Computer game could help children choose healthy food

May 17, 2017, University of Exeter
A child playing the brain-training game. Credit: University of Exeter

A simple brain-training game could help children choose healthy snacks instead of chocolate and sweets, according to a new study.

Children who played a seven-minute devised by University of Exeter psychologists made healthier choices when asked to pick foods afterwards.

The game involves reacting to images of healthy by pressing a button, and doing nothing if unhealthy foods are shown.

"The sight of foods like chocolate can activate reward centres in the brain at the same time as reducing activity in self-control areas," said Lucy Porter, the lead researcher on the project.

"Our training encourages people to make a new association - when they see , they stop.

"Many health promotion schemes rely on education and willpower and require a lot of time, staff and money, but our game potentially sidesteps these issues by creating a free, easy tool for families to use at home.

"The research is at an early stage and we need to investigate whether our game can shift dietary habits in the long-term, but we think it could make a useful contribution."

The researchers ran two experiments, and in total more than 200 schoolchildren aged 4-11 were shown images of healthy and unhealthy foods.

Alongside each image was a cartoon face - happy for , sad for unhealthy food.

Children had to hit the spacebar when they saw a happy face, and do nothing if they saw a sad face - they were not told that the game had anything to do with healthy or unhealthy food.

Afterwards, they played a shopping game where they had to choose a limited number of food items in one minute.

"We didn't see a total turnaround in favour of choosing healthy options, but these increased from about 30% of foods chosen to over 50% in who did the brain training," said Porter.

"Age did not affect whether the game worked or not, meaning that children as young as four can benefit from playing.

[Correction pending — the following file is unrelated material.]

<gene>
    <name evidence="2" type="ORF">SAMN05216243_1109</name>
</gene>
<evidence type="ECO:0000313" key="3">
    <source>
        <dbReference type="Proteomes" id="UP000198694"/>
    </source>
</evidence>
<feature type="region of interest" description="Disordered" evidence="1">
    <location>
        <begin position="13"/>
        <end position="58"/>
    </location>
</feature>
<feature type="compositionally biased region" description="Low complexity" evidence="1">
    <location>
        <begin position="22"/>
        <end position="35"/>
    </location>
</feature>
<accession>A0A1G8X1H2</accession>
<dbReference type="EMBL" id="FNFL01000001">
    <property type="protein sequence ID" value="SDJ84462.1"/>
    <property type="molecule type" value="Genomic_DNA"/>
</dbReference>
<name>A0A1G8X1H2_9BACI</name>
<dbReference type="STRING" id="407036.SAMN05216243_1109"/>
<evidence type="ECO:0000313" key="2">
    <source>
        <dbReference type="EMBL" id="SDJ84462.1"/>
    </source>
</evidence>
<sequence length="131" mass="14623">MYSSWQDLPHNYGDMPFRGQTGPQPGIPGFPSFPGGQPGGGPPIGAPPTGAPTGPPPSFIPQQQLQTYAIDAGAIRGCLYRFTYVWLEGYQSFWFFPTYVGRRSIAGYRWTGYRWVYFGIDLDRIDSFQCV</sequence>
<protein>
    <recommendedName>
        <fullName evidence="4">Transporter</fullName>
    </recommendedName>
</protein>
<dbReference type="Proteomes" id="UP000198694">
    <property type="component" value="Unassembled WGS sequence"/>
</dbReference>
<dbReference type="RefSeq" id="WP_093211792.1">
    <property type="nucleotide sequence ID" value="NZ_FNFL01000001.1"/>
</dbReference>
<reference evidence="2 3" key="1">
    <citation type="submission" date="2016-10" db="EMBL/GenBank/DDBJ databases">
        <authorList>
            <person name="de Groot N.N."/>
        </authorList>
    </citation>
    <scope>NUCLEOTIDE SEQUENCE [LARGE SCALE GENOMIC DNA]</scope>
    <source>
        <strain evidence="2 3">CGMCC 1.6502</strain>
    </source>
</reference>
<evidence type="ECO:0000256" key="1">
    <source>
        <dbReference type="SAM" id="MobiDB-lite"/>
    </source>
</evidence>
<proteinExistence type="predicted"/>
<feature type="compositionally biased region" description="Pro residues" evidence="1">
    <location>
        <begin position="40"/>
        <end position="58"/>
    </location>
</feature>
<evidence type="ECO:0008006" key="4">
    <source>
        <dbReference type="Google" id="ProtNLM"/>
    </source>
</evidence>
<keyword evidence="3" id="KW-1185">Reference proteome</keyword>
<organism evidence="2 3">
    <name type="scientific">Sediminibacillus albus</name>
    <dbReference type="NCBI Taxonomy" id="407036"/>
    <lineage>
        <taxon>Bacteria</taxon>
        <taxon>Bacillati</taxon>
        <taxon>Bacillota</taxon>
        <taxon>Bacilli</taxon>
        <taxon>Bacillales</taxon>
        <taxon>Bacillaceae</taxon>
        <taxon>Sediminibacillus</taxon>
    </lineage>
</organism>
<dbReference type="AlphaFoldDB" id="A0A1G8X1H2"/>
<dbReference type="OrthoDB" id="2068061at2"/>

Meanwhile children in control groups - who were shown happy and sad faces mixed evenly between healthy and unhealthy foods, or images which were not food-related at all - showed no change in .

Similar research by the study's senior author, Dr Natalia Lawrence, has already led to the creation of an app which helps adults avoid unhealthy foods and lose weight.

"It's encouraging to see that this simple computer game has the potential to improve food choices in young children as well as in adults" she said.

"As we all know, it's incredibly important to encourage from a young age; children in the UK eat on average three times too much sugar and not enough fruit and vegetables.

"This game is one simple and relatively fun way of trying to redress the balance."

Porter added: "This easy game does all the hard work for you. It's not about learning anything consciously, it's about working with automatic responses.

She acknowledges that some people might feel uneasy about this, but she explains: "Playing this game is optional - unlike the constant stream of advertising designed to brainwash children.

"This game won't eliminate the effect of junk food advertising or price promotions, but it might give people a little bit of control back."

Explore further: 'Health halo' foods likely to pass parents' scrutiny by not examining nutrition labels

More information: L. Porter et al, From cookies to carrots; the effect of inhibitory control training on children's snack selections, Appetite (2017). DOI: 10.1016/j.appet.2017.05.010